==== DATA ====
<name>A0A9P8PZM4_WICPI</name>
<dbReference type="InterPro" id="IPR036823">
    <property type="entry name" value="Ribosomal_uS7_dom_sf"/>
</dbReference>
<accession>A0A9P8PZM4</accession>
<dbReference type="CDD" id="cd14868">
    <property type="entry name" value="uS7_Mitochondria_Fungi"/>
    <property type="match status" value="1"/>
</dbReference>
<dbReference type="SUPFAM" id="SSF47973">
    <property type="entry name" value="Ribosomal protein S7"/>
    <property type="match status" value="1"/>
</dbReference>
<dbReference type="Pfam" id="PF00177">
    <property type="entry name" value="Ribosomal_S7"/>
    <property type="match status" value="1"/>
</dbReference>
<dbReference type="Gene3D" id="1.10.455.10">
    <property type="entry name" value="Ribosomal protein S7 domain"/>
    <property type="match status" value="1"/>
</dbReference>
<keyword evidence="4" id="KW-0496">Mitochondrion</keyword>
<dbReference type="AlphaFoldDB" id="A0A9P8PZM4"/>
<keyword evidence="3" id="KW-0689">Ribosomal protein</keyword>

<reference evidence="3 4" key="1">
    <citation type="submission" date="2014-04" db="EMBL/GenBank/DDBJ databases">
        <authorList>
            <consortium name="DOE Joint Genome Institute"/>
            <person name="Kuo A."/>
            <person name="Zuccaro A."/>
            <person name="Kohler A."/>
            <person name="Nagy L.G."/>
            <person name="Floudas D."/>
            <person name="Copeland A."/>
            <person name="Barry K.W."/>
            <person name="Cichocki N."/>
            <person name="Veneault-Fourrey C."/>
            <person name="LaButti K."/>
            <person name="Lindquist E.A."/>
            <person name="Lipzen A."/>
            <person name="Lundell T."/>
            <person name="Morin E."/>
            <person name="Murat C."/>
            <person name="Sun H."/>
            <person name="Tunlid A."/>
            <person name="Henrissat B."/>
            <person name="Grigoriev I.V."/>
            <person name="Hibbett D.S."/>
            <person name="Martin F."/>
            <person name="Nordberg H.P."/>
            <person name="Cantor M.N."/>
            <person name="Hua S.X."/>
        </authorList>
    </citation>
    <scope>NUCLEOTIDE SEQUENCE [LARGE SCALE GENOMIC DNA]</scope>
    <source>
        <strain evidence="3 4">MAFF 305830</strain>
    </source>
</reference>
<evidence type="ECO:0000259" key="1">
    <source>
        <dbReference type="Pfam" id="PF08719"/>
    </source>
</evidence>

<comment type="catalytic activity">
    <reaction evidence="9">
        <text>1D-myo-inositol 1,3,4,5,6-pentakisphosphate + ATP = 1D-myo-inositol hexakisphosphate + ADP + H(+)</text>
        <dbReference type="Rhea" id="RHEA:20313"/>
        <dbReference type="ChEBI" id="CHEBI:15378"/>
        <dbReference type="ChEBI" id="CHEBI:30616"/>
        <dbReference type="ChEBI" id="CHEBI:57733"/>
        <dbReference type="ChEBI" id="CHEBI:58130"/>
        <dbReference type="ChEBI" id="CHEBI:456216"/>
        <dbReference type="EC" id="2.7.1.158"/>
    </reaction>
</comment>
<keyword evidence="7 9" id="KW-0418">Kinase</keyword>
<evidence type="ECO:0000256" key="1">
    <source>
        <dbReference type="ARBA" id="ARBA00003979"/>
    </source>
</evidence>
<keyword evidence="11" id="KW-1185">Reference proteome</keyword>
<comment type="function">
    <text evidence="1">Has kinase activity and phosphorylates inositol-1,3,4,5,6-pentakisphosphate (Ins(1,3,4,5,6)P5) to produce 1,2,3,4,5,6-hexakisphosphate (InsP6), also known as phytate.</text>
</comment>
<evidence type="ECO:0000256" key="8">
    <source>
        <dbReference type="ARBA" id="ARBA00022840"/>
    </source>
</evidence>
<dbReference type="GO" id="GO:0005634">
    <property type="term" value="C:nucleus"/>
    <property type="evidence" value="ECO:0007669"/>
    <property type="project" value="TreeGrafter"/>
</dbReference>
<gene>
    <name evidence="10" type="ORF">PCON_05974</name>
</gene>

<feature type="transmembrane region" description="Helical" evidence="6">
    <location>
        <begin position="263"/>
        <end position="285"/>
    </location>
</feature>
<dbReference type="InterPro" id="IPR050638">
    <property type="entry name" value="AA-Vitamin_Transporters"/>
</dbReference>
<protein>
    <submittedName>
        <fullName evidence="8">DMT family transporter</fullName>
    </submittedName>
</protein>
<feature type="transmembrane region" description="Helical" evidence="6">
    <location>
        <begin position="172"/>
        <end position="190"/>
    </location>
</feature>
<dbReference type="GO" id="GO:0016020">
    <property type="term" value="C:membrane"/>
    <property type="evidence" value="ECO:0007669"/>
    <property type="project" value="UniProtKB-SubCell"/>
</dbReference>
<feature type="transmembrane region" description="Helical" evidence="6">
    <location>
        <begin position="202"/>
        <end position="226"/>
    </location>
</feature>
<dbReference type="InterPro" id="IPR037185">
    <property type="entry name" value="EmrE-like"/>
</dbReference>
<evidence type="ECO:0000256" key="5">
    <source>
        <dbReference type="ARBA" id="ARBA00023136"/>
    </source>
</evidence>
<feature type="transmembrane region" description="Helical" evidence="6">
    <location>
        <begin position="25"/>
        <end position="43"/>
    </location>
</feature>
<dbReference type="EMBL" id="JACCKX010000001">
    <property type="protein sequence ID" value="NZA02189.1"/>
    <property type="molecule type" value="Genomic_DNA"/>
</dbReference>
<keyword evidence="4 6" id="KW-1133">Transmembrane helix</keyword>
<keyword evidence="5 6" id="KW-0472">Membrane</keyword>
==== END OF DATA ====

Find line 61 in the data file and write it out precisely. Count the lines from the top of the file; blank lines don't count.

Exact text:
    <source>